Is the Flywheel part of the motor or is it part of the trasmission??
The reason I am asking is because I just had a new used motor put in my ranger and there is a ticking noise , the shop that put in the new/used motor stated that the flywheel is part of the transmission and NOT the motor.
The flywheel is attached to the engine crankshaft with bolts.
So if the engine was replaced doesn’t mean the flywheel was replaced.
Some other possibilities for ticking:
Exhaust leak at the manifold
My gut is telling me that there must be some kind of misunderstanding here. Is this a manual or automatic?
What I am getting at is should the flywheel been replaced at time of the motor was put in?? or is it a part that can “reusable” part?? The reason the motor was replaced because the crank broke…
I heard this “ticking” noise then took it back to the shop that I got the motor from and the warranty is still good on the motor I just think they are pinning it on something else than the motor. Thanks
If it has an automatic transamission then it doesn’t have a flywheel but instead a flexplate. And yes, the flexplate can be removed from the old engine and installed on the replacement engine.
@ttonknka3 from my personal experience, a cracked flexplate usually makes a very deep, rumbling sound. Some guys have mistaken it for bottom end problems.
So here are more questions?
Does the noise sound like it’s on the top end or the bottom end?
If you TEMPORARILY run the engine without the belt, is the noise still present?
Does this ticking noise speed up with the engine RPM’s?
If so, one thing to have checked out is that the torque converter to flex plate hardware was torqued to spec with a thread locking compound. If this hardware loosens up, it can cause the rotor and stator in the toque converter to come in contact with each other causing this type of noise.
This can sometimes be missed when installing an engine into a vehicle with an automatic transmission.
It’s also possible for a flexplate to become damaged if someone does not have the torque converter full seated on the splines when installing the engine. When the bolts attaching the transmission to the engine are tightened this can possibly crack the flexplate around the flexplate mounting bolts as it forces the converter onto the splines or during the initial engine startup.
A flexplate has no moving parts and is nothing but a disc basically. The part about claiming the flexplate is part of the transmission rather than the engine makes them sound suspect.
Any flexplate problem is more than likely due to something being overlooked or botched.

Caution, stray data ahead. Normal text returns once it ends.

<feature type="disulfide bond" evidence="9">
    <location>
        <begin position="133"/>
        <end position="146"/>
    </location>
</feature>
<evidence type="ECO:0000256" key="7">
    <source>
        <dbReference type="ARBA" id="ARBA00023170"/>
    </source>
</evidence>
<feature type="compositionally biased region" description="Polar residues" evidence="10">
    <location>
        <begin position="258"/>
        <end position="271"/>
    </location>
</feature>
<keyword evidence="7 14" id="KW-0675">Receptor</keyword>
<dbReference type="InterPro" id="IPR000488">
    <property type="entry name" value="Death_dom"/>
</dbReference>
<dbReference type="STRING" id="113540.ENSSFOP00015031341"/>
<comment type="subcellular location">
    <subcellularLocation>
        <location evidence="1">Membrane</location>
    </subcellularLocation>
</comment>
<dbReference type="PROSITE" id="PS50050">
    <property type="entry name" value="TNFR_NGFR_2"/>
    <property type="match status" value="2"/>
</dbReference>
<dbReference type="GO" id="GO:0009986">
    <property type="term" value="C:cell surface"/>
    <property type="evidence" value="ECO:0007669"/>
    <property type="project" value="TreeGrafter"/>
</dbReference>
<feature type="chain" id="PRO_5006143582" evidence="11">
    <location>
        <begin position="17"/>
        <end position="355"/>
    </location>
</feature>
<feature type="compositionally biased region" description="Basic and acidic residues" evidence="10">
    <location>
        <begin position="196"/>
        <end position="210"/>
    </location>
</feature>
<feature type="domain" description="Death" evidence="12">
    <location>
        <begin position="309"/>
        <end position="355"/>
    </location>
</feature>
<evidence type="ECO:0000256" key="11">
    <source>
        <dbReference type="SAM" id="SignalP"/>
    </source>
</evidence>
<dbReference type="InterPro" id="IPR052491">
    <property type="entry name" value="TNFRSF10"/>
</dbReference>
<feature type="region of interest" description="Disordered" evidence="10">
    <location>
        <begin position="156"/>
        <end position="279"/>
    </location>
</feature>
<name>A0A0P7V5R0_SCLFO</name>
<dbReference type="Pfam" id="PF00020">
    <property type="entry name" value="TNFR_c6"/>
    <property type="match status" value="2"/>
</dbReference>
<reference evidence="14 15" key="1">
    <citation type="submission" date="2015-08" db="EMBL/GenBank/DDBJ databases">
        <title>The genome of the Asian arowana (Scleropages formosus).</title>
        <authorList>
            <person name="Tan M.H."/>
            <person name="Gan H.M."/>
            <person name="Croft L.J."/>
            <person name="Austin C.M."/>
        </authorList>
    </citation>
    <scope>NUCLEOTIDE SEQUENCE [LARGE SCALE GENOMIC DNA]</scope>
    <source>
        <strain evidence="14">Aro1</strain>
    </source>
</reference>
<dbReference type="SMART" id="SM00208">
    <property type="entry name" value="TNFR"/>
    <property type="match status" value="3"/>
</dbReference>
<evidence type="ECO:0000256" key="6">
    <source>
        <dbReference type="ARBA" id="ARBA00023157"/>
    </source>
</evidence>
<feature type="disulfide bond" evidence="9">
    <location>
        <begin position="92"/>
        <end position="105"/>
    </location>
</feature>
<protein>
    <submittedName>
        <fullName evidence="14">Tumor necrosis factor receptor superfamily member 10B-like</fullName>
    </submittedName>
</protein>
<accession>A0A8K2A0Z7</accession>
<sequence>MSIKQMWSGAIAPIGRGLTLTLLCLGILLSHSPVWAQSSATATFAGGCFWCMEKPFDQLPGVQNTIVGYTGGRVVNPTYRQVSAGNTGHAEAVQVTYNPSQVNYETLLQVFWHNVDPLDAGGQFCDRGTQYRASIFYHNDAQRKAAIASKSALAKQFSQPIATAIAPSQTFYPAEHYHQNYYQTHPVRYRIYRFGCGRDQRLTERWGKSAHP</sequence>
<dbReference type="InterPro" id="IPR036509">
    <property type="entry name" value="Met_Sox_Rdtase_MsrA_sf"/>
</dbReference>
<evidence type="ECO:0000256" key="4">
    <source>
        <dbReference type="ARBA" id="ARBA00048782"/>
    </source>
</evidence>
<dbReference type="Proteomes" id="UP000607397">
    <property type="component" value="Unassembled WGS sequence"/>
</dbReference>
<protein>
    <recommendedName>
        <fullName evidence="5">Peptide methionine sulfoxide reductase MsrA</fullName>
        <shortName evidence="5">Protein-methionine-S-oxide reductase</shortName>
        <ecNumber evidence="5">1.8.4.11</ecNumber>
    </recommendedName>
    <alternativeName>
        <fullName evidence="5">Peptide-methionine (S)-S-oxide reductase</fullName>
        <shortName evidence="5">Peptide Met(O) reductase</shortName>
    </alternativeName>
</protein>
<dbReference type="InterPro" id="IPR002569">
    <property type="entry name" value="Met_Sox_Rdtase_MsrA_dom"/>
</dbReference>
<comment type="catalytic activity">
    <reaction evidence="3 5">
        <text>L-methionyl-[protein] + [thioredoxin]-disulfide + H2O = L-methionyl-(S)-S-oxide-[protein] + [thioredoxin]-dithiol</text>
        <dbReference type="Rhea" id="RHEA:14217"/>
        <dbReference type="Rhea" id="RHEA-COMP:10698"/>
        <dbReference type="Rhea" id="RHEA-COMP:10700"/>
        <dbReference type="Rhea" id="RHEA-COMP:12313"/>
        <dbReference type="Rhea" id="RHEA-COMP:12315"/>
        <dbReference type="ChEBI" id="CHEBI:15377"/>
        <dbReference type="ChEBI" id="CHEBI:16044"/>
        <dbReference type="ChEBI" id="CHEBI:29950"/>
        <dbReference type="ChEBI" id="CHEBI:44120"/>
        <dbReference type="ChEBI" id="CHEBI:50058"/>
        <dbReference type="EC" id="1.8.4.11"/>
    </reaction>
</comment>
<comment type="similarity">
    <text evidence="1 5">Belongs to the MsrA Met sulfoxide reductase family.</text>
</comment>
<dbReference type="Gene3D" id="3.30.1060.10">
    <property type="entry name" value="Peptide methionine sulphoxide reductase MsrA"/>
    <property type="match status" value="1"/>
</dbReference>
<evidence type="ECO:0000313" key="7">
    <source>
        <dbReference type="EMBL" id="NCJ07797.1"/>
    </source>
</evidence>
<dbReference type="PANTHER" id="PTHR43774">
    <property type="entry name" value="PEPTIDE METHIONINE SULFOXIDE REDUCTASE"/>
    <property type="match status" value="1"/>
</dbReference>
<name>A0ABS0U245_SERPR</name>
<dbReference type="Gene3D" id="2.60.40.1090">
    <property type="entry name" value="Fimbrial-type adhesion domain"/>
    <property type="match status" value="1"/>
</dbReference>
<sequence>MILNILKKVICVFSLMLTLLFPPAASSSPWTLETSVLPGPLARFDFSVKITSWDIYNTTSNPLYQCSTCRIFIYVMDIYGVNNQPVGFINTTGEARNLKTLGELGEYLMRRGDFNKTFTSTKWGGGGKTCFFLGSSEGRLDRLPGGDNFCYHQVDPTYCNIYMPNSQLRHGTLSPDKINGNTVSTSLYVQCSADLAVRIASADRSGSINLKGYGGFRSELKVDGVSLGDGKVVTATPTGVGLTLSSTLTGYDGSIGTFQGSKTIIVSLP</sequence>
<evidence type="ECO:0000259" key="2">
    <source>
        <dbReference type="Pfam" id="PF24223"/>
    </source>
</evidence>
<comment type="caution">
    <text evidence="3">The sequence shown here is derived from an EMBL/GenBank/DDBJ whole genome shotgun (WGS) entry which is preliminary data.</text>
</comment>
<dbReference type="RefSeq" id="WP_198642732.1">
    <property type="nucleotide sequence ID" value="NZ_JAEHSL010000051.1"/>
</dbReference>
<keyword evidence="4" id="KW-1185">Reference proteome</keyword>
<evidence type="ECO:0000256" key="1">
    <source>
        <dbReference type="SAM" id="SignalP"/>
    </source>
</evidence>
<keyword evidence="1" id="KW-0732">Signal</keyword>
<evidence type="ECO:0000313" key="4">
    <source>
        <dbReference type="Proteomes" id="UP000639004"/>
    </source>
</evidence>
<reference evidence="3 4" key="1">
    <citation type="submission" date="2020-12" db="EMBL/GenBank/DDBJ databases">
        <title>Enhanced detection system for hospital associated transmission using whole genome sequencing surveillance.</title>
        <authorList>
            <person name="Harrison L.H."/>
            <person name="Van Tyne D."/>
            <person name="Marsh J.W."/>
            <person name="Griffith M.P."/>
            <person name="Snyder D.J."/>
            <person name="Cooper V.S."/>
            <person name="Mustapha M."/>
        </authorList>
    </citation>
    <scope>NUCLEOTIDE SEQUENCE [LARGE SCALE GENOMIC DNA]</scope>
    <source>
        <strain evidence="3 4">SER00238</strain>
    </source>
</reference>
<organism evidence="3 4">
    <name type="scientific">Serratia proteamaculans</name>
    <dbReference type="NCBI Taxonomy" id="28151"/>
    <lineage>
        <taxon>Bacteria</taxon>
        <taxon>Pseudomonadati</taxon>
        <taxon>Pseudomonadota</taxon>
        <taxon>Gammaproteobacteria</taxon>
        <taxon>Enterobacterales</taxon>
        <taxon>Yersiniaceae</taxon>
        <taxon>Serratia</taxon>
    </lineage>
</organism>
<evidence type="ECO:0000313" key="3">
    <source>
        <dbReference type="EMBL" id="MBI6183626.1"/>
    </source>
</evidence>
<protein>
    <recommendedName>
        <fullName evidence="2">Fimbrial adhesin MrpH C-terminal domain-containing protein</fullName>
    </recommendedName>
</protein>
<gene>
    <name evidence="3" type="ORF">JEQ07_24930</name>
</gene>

There’s also the issue of fitment. The truck is a 98 but what year is the engine? There’s always the possibility of a flexplate production change and whether or not they’re using your original flexplate or one that came on the replacement engine.
Take it to another shop and get a second opinion even if it costs a little money. It sounds like the original place is trying to get out of fixing something to me.
@ok4450 I mostly agree with you.
However, some of the GM small block engines are known to eat flexplates every few years. So it’s not always the result of a botched repair.
It could possibly be that the flexplate is not properly balanced for the new motor. Probably unlikely, though.
@db4690 I agree that some flexplates have been eaten on GM engines but all of the damaged ones I’ve seen were the victims of starter drive gnash due to the starter motor not being properly shimmed out.
The ones that were cracked around the mounting bolts and made noise always had a history of someone having the motor or transmission out before the problem started.
In the case of one particular Subaru, the installation error on the converter splines caused the entire center section of the flexplate to tear out. The engine would run but the converter would not spin.
I am hesitant to rip the shop here but a flexplate is either good or it isn’t and any problem is detectable by eyeball. The part about the flexplate being part of the transmission instead of the engine in an attempt to explain it away just sounds suspect to me.
With tongue in cheek, the shop might be asked how they manage to pull an engine and leave the flexplate attached to the transmission or the converter…